Books

Fanged Monsters and Buxom Maidens in 'The Art of Hammer'

Influenced by pop art and pulp styles, Hammer advertisements used the now lost art of the painted poster to promise audiences the lurid and the frightening.


The Art of Hammer: Posters from the Archives of Hammer Films

Publisher: Titan
Price: $29.95
Author: Marcus Hearn
Format: Hardcover
Publication Date: 2010-11
Amazon

Breasts bulging from bustiers about to burst open. Fangs, fake looking blood and buckets of more fake looking blood. Christopher Lee and Peter Cushing- and then yet more Christopher Lee and Peter Cushing.

Britain’s Hammer Studios used all these elements to rule horror for more than a decade, beginning with the 1958 release of The Curse of Frankenstein. In the UK, their subsequent releases became major cultural events with crowds lining up to see the latest Hammer maidens and monsters for a bodice-ripping fear fest. They found almost equal popularity in the states and then a long after-life on late night TV.

Hammer achieved fame for their reboots of the classic universal monsters that mixed sex, a willingness to show the macabre in graphic style and editing techniques that ensured that the films would be stripped clean of anything that might slow down the action. If it wasn’t sexy, violent or frightening, it quickly hit the cutting room floor. It’s hard to think of another studio (as opposed to an actor or auteur) that became so identified with a particular genre and style.

Marcus Hearn, the official archivist for Hammer, has put together a gorgeous collection of Hammer’s sensationalistic and usually salacious adverts in The Art of Hammer: Posters from the Archives of Hammer Films. These works help explain much of the popularity of the Hammer franchises, often promising more sex and violence than the actual film. In fact, it can be argued that the posters really helped created the Hammer phenomenon, making the image of studio more important than the actual product.

Influenced by pop art and pulp styles, Hammer advertisements used the now lost art of the painted poster to promise audiences the lurid and the frightening. It worked, especially as Hammer learned to claim public space with their announcements. One of the best photographs in the collection us not a poster at all, but a photograph of a theatre marquee, crowds wrapping around the block and a GIGANTIC poster advertising the latest Hammer release.

One of the pleasures of this collection is the discovery of film art for some of Hammer’s lesser-known franchises. Before The Curse of Frankenstein made them the king of horror, Hammer produced films in a number of genres. This continued into the '70s with comedies, action films and some well-known sci-fi standards. Included in The Art of Hammer is the iconic image of Raquel Welch in the poster for One Million Years BC. This became one of the most recognizable images of lowbrow sci-fi in the '60 with all its cheesiness and cheesecake.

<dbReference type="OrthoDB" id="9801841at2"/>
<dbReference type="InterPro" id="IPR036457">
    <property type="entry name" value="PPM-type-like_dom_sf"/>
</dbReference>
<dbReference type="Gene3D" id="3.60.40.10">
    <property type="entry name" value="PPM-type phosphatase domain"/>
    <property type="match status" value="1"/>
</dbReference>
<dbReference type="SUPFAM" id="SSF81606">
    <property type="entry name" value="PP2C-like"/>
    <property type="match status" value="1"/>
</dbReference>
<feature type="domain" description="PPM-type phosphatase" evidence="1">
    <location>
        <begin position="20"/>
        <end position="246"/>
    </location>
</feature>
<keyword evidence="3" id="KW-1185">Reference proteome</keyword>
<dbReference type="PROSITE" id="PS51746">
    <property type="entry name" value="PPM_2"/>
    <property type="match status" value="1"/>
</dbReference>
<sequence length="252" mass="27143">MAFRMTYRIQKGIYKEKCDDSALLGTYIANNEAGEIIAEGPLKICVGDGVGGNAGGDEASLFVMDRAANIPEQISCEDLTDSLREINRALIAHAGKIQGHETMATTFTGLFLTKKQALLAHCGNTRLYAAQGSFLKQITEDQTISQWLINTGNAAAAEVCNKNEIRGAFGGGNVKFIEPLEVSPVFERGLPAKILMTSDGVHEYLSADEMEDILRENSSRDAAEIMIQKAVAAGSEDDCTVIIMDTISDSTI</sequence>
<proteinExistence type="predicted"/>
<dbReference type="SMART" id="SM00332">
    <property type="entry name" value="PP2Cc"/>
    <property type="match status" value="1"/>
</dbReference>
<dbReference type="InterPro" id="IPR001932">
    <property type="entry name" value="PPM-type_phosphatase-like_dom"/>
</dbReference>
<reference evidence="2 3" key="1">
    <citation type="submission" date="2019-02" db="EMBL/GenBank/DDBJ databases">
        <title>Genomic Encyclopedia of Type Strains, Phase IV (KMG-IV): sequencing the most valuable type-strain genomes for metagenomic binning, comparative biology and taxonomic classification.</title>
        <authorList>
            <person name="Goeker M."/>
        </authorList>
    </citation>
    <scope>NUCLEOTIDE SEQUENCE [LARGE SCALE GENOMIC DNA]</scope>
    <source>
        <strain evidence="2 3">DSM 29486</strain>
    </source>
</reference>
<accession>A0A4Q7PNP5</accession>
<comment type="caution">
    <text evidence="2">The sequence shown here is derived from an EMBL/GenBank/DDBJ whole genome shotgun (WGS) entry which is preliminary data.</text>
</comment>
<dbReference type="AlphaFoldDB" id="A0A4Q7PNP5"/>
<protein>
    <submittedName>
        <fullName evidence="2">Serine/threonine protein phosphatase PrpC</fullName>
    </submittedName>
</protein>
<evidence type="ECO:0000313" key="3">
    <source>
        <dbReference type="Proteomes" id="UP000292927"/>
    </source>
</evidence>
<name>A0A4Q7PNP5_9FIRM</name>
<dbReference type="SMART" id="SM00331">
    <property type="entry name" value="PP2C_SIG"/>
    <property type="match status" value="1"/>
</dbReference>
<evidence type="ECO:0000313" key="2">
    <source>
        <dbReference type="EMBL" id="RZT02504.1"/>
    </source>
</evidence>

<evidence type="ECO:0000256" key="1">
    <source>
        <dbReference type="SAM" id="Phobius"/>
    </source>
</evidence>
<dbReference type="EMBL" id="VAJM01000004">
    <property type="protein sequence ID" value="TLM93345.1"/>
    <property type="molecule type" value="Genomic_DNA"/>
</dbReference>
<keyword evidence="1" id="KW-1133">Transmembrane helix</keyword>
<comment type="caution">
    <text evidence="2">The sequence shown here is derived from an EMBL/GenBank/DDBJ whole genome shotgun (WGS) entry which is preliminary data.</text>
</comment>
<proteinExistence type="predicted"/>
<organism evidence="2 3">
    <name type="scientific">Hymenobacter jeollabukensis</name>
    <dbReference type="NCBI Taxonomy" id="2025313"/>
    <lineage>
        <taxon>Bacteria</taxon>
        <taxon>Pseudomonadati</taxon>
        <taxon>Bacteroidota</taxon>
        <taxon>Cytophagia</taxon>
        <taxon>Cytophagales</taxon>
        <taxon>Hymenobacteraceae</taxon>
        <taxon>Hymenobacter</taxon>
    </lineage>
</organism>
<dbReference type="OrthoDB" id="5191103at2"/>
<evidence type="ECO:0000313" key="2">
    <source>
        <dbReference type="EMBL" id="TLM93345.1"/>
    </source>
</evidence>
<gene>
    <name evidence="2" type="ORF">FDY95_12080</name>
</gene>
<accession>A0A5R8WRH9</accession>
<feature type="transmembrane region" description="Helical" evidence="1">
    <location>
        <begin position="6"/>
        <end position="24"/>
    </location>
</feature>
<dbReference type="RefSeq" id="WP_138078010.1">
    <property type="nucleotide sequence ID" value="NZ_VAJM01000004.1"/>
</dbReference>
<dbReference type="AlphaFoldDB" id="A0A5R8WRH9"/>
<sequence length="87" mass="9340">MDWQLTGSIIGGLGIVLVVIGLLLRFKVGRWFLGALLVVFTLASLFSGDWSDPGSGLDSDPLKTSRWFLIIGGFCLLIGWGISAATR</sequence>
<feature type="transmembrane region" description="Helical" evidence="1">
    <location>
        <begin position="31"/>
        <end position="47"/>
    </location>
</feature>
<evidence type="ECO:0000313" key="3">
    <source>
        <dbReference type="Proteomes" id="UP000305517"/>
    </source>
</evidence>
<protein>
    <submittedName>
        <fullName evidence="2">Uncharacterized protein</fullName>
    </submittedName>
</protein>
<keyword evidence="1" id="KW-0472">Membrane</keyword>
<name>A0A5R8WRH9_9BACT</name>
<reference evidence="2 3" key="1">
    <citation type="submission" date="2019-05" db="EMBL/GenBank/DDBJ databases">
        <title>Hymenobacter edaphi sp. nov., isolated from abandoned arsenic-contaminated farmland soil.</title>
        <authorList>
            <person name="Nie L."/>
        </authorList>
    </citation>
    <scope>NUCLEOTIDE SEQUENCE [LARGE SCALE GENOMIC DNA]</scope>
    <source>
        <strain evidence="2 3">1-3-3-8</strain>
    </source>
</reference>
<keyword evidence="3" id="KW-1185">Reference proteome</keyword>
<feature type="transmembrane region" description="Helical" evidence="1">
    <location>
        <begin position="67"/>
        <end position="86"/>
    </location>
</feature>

Dwindling audiences and continual strip mining of the same source material, caused a real decline in the quality of Hammer films by the '70s. Increasingly even Christopher Lee’s Dracula franchise suffered a failure of the imagination. The Legend of the Seven Golden Vampires is one example, described in the poster as a "Kung Fu horror film."

Bad movies sometimes made for gorgeous poster art. The influence of psychedelic art is clear in the poster for Countess Dracula starring the recently deceased Hammer actor Ingrid Pitt. The Italian poster for Dracula: A.D. 1972 uses a painted image of Lee, cape billowing and his luscious victims sprawling to introduce this strange tale of the Count among the hippies. This era also saw Neal Adams, best known as a comic artist and his work on Batman drawing the poster for the otherwise forgettable Satanic Rites of Dracula.

Almost entirely made up of the poster art itself, Marcus Hearn wrote a strong, if short, introduction that tells us much about the individual artists. If the book has a drawback, it’s that there is not more text throughout. Only a few of the posters have any information beyond the title of the film and, sometimes, the name of the artist. Hearn has written a book, The Hammer Story, that is something of a companion piece to this one. This probably explains why this collection is a little too light on text.

Hammer has subsequently made something of a comeback as a stealth producer of important horror films such as the critically acclaimed remake of Let the Right One in called Let Me In. Notably, little was made of the fact that this was a “A Hammer Production” in the advertising. Hearn’s new collection allows a visit back to the studio’s glory days of heaving bosoms and gory effects. Fans of both Hammer films and the forgotten world of the painted poster have reason to celebrate.

8